March 22, 2009 in Nation/World

U.S. steps up fight against drug cartels

Federal agents, equipment will be moved to border with Mexico
Spencer S. Hsu And Mary Beth Sheridan Washington Post
 

Thousands slain

Since the beginning of 2008, more than 7,200 people have died in drug-related violence in Mexico, according to Mexican authorities.

WASHINGTON – President Obama is finalizing plans to move federal agents, equipment and other resources to the border with Mexico to support Mexican President Felipe Calderon’s campaign against violent drug cartels, according to U.S. security officials.

In Obama’s first major domestic security initiative, administration officials are expected to announce as early as this week a crackdown on the supply of weapons and cash moving from the United States into Mexico that helps sustain that country’s narco-traffickers, officials said.

The announcement sets the stage for Mexico City visits by three Cabinet members, beginning Wednesday with Secretary of State Hillary Rodham Clinton and followed next week by Attorney General Eric H. Holder Jr. and Homeland Security Secretary Janet Napolitano.

Napolitano, designated by Obama to convene a multi-agency security plan for the border, said the government is preparing plans to send more agents and intensify its investigation and prosecution of cartel-related activity in the United States. In addition, she said, the government may expand efforts to trace the sources of guns that move from the United States into Mexico.

To combat the southbound flow of guns, ammunition and grenades at border checkpoints, the government may deploy new equipment, such as scales to weigh vehicles and automated license-plate readers linked to databases, as well as other surveillance technology, she said.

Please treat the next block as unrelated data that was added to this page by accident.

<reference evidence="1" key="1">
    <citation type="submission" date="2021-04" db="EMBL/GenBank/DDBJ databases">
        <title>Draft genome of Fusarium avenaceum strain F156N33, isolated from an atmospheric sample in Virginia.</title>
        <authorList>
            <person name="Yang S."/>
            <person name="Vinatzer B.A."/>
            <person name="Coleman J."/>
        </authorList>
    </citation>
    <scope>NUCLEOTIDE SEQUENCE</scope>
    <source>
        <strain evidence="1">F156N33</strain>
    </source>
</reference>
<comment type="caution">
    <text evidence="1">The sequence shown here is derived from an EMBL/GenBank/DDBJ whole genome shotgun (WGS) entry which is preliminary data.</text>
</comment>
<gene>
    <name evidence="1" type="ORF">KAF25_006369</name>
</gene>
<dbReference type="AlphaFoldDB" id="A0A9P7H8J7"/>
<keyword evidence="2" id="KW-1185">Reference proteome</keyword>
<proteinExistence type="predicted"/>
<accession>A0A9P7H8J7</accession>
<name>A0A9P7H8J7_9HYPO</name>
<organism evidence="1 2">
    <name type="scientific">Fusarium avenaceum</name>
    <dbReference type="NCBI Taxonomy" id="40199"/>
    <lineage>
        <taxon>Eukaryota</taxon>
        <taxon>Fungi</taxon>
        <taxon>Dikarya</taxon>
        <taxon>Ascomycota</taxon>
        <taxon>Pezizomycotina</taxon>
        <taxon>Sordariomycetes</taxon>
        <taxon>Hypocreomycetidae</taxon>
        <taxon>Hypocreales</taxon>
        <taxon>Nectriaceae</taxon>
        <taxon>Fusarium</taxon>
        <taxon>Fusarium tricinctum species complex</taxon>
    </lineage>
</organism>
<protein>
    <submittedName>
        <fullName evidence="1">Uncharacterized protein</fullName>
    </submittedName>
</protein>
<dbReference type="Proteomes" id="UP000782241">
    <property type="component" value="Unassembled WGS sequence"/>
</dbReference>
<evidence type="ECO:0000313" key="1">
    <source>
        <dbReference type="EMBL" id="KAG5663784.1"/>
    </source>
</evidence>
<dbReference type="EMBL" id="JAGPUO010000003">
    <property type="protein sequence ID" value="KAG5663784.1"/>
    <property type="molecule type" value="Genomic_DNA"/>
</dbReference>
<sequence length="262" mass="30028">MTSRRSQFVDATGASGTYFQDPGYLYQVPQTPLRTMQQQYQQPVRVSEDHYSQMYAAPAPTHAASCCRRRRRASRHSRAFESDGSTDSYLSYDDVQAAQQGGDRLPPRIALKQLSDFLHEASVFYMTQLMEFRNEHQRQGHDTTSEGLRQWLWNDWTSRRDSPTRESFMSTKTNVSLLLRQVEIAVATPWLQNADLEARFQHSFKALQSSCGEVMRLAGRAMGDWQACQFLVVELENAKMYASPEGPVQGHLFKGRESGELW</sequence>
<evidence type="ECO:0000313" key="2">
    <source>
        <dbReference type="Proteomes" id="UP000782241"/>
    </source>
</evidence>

Government officials are discussing how to increase intelligence sharing and military cooperation with Mexico, following a visit there this month by Adm. Michael Mullen, chairman of the Joint Chiefs of Staff. And the administration could employ tools used to track terrorist financing to follow the flow of funds within the estimated $65 billion North American drug trade. Funds – estimated at $18 billion to $39 billion a year – move through wire transfers as well as cash smuggled into Mexico in planes and vehicles and by human “mules.”

Obama, who plans to visit Mexico in mid-April and has said he will have a “comprehensive policy” on border security in place within months, has elevated to the top of the agenda a subject that did not receive significant attention in the presidential campaign. His focus on Mexico follows a sharp increase in drug-related killings in Mexican cities along the border, prompting fears in the United States of destabilization in the populous neighbor.

Obama’s efforts mark a shift from the homeland security priorities of the Bush administration, targeted mainly at the threat of Islamist terrorists overseas and illegal immigration at home. While the new president has vowed to maintain counter-terrorism efforts, the addition of fighting Mexican drug trafficking as well human smuggling networks represents a new emphasis.

While a Pentagon study in November concluded that the sudden collapse of Mexico and Pakistan into failed states “bear consideration” as potential worst-case threats over 25 years, several senior U.S. intelligence officials, to a person, disputed that analysis and said they do not believe the cartels will deliberately target U.S. government personnel, interests or civilians in the United States in the near-term.

Spillover violence in the United States is primarily cartel-on-cartel crime, such as kidnappings, Napolitano said. Phoenix, for example, reported 700 kidnappings in the past two years, mostly as human smugglers extorted fees from their clients.

Still, the long-term national security threat both in the United States and in Mexico would be real, if Mexican authorities are forced to resume a de facto coexistence with narco-traffickers. Intelligence analysts argue that freedom for transnational crime organizations to operate in large parts of the country could undo Mexico’s progress toward democratization and open markets, and erode U.S. influence.


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